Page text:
Another thing I like to store are dehydrated vegetables. When I could get vegetables in quantity from the Farmer's Market, I would can some and dehydrate the rest. Sometimes when my local grocery has a sale on frozen vegetables I will stock up and dehydrate them as well. I have a lot of canning jars, so I store the dried vegetables in them. Light and moisture are the enemy of dehydrated food. The canning jars keep out moisture and they are stored in the coolest, darkest room in my apartment. I have had some stored for over five years with no problems.
I like to make soup or stew using the dehydrated vegetables. I found a couple of recipes for dried soup mixes, so I made up a bunch of them and stored them in freezer bags. The recipes come from "Making and Using Dried Foods" by Phyllis Hobson. The directions call for simmering the soup in a kettle on the stove, but I like to toss it all into a crock pot and let it simmer all day. Sometimes the dried food won't completely rehydrate in a short period of time and by using the crock pot, I know that they will all be tender and delicious by supper time. I've made a couple of minor changes from the original recipe. It calls for dried chicken cubes in the Chicken Noodle Soup Mix, but I don't dehydrate meat, except for jerky. I know that some do, but with the price of meat going through the roof, I don't want to take a chance on wasting it should it becoming rancid. So I use my canned meat instead.
Chicken Noodle Soup Mix
1 pint canned chicken
1/2 cup dried noodles
1/4 cup chopped dried carrots
1/4 cup chopped dried celery
1/4 cup dried green peas
1 tablespoon chopped dried onions
2 tablespoons chicken-flavored bouillon granules
Combine all ingredients and mix well. Store in canning jar or a zip lock freezer bag.
To Use: Add contents to 2 quarts boiling water. Boil until vegetables are tender, about 1 hour. (Or cook in crock pot until vegetables are tender.) Stir occasionally and add water as necessary. Season to taste with salt and pepper.
Vegetable Soup Mix
4 teaspoons beef-flavored bouillon granules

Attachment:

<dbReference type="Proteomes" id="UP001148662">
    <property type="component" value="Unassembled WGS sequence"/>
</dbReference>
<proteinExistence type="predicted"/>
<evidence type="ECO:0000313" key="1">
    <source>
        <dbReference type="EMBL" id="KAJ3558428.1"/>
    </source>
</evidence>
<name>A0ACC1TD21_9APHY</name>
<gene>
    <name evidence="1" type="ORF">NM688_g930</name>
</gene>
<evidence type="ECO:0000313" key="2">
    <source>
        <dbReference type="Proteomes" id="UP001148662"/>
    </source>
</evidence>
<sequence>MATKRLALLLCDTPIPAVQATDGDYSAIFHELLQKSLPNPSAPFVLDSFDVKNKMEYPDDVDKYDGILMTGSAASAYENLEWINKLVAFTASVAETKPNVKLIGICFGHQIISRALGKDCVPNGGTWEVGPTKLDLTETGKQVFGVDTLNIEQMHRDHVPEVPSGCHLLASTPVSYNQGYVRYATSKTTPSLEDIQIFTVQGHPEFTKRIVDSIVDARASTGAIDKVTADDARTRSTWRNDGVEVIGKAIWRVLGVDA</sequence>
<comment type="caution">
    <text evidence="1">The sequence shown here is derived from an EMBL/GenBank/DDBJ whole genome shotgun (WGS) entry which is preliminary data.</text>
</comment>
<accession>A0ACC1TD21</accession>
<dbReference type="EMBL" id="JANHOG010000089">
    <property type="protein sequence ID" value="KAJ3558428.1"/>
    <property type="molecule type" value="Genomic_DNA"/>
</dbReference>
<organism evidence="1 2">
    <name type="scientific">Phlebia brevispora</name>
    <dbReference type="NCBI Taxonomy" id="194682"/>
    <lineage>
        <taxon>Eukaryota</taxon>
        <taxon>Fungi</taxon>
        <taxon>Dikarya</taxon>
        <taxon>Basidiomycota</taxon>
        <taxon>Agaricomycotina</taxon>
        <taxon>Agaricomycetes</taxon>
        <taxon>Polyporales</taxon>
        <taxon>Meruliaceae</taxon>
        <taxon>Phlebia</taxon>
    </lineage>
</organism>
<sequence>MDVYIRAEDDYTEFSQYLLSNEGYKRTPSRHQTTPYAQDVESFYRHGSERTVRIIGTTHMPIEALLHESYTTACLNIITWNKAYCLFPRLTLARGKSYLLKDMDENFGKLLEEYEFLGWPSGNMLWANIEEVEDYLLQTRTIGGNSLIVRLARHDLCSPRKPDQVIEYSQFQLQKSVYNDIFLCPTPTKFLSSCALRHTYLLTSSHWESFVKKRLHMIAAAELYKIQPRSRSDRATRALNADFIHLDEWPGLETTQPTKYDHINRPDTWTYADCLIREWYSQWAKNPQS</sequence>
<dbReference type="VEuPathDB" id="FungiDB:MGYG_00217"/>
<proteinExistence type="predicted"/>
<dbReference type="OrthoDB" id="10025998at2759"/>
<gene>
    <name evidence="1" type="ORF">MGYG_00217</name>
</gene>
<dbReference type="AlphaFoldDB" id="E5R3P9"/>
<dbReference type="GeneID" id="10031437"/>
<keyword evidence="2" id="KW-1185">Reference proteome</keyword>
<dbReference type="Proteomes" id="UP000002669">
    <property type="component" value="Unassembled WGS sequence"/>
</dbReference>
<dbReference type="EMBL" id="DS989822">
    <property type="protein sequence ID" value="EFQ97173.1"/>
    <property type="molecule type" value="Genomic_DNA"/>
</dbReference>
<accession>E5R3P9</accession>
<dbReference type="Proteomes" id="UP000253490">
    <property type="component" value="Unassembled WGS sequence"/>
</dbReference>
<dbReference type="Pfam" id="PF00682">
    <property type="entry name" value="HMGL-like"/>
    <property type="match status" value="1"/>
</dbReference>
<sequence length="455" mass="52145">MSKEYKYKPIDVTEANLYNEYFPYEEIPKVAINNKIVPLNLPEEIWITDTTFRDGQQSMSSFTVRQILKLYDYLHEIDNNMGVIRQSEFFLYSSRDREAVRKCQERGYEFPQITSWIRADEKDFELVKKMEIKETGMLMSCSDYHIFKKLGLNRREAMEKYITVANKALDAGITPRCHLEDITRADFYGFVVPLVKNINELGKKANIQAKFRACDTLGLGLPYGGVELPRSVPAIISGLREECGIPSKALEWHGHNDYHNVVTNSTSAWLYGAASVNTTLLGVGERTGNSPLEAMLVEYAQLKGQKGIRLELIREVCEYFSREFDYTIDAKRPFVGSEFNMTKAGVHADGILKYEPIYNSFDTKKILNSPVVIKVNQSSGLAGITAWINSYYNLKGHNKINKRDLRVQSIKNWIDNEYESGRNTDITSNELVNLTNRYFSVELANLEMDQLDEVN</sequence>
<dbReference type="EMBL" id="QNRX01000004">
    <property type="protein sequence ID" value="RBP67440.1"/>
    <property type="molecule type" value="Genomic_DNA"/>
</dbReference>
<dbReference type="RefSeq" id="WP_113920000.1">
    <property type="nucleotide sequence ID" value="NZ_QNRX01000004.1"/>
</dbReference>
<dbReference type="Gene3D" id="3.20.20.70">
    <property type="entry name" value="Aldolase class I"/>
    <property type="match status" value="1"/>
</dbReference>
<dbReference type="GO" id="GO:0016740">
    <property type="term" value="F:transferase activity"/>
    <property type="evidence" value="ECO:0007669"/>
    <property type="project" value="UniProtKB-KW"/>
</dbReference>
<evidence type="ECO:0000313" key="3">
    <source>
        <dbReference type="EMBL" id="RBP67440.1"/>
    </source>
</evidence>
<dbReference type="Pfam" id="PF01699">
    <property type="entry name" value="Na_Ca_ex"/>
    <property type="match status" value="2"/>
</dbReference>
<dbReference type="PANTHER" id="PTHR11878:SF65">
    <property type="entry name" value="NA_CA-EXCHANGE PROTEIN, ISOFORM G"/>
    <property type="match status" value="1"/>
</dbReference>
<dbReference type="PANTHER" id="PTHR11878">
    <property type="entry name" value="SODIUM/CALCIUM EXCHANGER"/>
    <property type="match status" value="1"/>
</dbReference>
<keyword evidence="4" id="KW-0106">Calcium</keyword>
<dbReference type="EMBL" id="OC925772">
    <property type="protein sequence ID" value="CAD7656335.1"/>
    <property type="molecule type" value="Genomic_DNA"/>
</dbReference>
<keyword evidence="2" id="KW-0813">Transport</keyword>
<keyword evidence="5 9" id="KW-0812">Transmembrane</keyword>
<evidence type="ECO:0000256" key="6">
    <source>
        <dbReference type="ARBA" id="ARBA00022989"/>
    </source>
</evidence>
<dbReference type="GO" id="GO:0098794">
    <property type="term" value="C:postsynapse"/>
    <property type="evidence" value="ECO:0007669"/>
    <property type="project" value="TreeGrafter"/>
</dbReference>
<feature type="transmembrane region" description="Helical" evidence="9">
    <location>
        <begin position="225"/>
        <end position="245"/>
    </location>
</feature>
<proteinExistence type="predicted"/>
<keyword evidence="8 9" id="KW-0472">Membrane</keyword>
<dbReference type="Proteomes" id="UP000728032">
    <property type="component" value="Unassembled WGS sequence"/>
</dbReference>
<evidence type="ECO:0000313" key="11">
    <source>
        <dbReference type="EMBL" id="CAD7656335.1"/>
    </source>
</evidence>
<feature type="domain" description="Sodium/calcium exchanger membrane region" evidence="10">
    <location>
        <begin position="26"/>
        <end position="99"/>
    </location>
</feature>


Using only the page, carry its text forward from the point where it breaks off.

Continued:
1/2 cup dried carrot slices
1/4 cup dried celery slices
1/2 cup dried green beans
1/4 cup dried corn
1/2 cup dried green peas
(or 2 cups dried mixed vegetables)
1/2 cup dried tomatoes
1 teaspoon salt
1/4 teaspoon pepper
Combine all ingredients and store in canning jar or a zip lock freezer bag.
To Use: Add contents to 2 quarts boiling water. Cover and simmer for 40 minutes. (I add a pint of my home canned beef and cook in the crock pot until the vegetables are tender.)
Sometimes I'll just grab a jar of canned meat and jars of whatever dried vegetables sound good to me at the time. I'll dump the meat into the crockpot, add a handful of this and a handful of that, some of my canned chicken broth or water with a couple of bouillon cubes, and let it all cook all day. The only problem with this method is that I forget how much the vegetables are reduced by volume in the drying process, and how much I will wind up with when they have all rehydrated. It's usually more than I can eat, even within a couple of days. That's when I freeze the leftovers for a quick, easy meal later.
I don't like to have all the eggs in one basket. I want some foods that are packaged or in cans from the grocery. And some that I home can. Dehydrating is just another option.
I know that I could save myself time and effort by just buying the #10 cans of freeze dried vegetables. Freeze dried rehydrate quicker than the dehydrated foods and I'm sure there are other advantages to freeze dried. But price is an important consideration for me. I'd rather dry fresh from the Farmer's Market (or better yet, from your own garden) or on sale frozen vegetables that cost less money than ordering freeze dried. Works for me.